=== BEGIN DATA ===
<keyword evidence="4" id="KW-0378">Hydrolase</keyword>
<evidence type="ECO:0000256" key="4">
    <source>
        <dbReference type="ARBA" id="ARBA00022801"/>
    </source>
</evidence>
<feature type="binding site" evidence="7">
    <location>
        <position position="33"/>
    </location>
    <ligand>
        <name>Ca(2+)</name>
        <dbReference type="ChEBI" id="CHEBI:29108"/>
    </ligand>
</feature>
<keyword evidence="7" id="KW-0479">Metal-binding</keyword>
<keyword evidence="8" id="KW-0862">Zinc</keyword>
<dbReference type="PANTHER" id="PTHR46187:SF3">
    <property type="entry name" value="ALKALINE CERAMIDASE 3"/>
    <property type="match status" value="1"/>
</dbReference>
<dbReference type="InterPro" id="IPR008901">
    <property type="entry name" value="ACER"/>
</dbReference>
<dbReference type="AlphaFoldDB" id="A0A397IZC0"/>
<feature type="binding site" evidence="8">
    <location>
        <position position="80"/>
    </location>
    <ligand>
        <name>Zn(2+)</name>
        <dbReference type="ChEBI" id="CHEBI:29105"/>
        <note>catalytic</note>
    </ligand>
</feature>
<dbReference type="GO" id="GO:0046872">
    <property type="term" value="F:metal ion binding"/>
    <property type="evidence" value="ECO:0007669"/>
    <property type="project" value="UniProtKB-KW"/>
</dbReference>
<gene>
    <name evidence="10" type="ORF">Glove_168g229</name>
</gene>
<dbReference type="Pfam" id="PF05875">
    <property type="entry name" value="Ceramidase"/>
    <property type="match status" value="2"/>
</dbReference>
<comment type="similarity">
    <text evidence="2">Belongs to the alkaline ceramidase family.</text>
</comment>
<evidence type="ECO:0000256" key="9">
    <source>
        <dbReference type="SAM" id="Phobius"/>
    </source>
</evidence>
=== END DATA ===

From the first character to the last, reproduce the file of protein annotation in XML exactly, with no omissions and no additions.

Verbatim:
<keyword evidence="4" id="KW-0378">Hydrolase</keyword>
<evidence type="ECO:0000256" key="4">
    <source>
        <dbReference type="ARBA" id="ARBA00022801"/>
    </source>
</evidence>
<feature type="binding site" evidence="7">
    <location>
        <position position="33"/>
    </location>
    <ligand>
        <name>Ca(2+)</name>
        <dbReference type="ChEBI" id="CHEBI:29108"/>
    </ligand>
</feature>
<keyword evidence="7" id="KW-0479">Metal-binding</keyword>
<keyword evidence="8" id="KW-0862">Zinc</keyword>
<dbReference type="PANTHER" id="PTHR46187:SF3">
    <property type="entry name" value="ALKALINE CERAMIDASE 3"/>
    <property type="match status" value="1"/>
</dbReference>
<dbReference type="InterPro" id="IPR008901">
    <property type="entry name" value="ACER"/>
</dbReference>
<dbReference type="AlphaFoldDB" id="A0A397IZC0"/>
<feature type="binding site" evidence="8">
    <location>
        <position position="80"/>
    </location>
    <ligand>
        <name>Zn(2+)</name>
        <dbReference type="ChEBI" id="CHEBI:29105"/>
        <note>catalytic</note>
    </ligand>
</feature>
<dbReference type="GO" id="GO:0046872">
    <property type="term" value="F:metal ion binding"/>
    <property type="evidence" value="ECO:0007669"/>
    <property type="project" value="UniProtKB-KW"/>
</dbReference>
<gene>
    <name evidence="10" type="ORF">Glove_168g229</name>
</gene>
<dbReference type="Pfam" id="PF05875">
    <property type="entry name" value="Ceramidase"/>
    <property type="match status" value="2"/>
</dbReference>
<comment type="similarity">
    <text evidence="2">Belongs to the alkaline ceramidase family.</text>
</comment>
<evidence type="ECO:0000256" key="9">
    <source>
        <dbReference type="SAM" id="Phobius"/>
    </source>
</evidence>